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Back Pocket Previews: Bouygues (Bweeg!) Telecom

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Attributes: Probably the cutest team on the Pro Tour. Organized around the noble principle of giving riders from the Vendée region of France an opportunity in pro cycling. Nary a whiff of scandal around them. A true underdog team, always a good thing in France. Inspiring hope at home and in other small teams.

Problems: Usually found watching helplessly as larger Pro Tour teams systematically crush their hopes. Underdog status earned by infrequent results, owing largely to their refusal to sign riders outside the Vendée region and lack of access to doping products. Oh, the irony!

Key Rider: Pierrick Fedrigo. Everyone knows about Voeckler, the team leader, but Fedrigo is a competent all-rounder with decent results in the Ardennes, a Tour stage win, and a national championship to his name. For a team looking to sneak up on the peloton and steal some wins, here's a prime candidate.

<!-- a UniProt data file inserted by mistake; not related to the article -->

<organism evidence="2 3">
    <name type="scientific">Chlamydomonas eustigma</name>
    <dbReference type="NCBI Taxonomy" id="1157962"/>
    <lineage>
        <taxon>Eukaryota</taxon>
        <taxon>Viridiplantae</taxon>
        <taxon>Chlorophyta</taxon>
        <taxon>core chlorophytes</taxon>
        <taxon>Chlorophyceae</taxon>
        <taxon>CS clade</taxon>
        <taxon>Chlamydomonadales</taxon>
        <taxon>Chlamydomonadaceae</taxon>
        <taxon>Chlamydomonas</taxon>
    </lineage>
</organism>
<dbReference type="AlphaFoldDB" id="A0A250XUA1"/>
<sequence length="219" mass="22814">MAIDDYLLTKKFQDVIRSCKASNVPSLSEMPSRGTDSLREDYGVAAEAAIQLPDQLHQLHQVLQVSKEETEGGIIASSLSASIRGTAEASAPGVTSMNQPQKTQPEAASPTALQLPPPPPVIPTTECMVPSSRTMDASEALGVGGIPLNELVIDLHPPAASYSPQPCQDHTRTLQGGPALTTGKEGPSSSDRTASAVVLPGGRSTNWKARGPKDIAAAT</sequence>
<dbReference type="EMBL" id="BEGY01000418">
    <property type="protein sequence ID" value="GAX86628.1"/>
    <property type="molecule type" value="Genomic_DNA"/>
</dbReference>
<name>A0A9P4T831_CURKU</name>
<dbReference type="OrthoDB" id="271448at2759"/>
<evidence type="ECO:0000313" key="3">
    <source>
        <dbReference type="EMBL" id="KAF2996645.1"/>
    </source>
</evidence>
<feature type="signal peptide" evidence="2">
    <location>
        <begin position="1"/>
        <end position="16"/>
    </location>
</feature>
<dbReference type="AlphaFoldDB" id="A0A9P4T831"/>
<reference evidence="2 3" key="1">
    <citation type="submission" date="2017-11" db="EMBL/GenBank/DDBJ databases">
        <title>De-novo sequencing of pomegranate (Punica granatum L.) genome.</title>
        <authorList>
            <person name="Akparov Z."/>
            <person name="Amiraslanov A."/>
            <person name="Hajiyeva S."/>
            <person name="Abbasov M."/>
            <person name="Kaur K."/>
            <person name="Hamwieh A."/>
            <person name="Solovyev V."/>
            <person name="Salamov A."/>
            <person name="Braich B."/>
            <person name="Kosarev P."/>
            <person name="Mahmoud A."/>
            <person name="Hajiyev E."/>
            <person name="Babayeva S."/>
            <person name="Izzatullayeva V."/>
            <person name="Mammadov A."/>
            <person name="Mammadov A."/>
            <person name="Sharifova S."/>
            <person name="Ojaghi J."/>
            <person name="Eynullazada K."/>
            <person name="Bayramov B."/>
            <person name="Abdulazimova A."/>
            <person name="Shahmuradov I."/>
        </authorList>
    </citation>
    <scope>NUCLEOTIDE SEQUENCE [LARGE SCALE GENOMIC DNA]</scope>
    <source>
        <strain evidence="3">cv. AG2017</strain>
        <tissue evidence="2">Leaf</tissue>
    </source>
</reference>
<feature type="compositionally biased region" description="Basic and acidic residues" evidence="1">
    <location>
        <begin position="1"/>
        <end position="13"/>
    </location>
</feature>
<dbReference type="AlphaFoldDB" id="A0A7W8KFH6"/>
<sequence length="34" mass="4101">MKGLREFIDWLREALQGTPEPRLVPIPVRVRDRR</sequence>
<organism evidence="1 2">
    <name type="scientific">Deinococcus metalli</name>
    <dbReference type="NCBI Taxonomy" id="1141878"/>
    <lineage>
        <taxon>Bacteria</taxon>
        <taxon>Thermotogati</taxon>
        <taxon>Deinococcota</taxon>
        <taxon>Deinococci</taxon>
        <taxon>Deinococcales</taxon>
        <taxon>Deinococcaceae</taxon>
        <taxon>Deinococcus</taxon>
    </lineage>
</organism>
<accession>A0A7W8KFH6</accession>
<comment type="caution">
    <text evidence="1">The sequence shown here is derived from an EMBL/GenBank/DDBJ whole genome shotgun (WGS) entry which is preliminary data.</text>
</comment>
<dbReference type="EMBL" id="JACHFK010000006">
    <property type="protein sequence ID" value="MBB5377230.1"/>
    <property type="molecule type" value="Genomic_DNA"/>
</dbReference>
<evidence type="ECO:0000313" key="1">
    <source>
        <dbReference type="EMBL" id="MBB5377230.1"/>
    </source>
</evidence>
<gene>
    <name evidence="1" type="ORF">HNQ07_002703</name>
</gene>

Key Moment: First week of the Tour. What better way to repay a loyal sponsor -- providers of telecommunications service in most of France -- than to expose them to 32 countries on six continents? OK, every French team dreams of grabbing the spotlight before the overall hostilities really begin. So I guess this is the obvious answer. Also, I don't think they're sneaking up on anyone at Plouay this year. But maybe, just maybe, they can get someone away in an early break on one of the Brittany stages. Maybe Dimitri Champion will kick out a fabulous time trial in Cholet. Can't be ruled out.

Passing Thought: Rumors abound that Prudhomme wants to ban in-race radios from the peloton at the Tour. Presumably this will actually happen -- who's gonna stop him? And while I don't often agree with ASO, in this instance it's pure genius. Look, a Tour stage or other Pro Tour event involves a pretty complex set of calculations by the riders in general, so when things have reached a point of stasis, all you have to do is remove one of those calculations and the result is chaos. The peloton has collectively mastered the art of reeling in breaks, thanks to race radio. Take that away, and suddenly the big teams have some tough choices to make. The little teams start to feel like joining early breaks is no longer hopeless. This feeds right back into the paranoia of the big teams, and on and on. It changes everything -- including whether Thomas Voeckler should forget the GC and concentrate exclusively on chasing stage wins. And the Tour will be far more entertaining that first week than it has been in a while.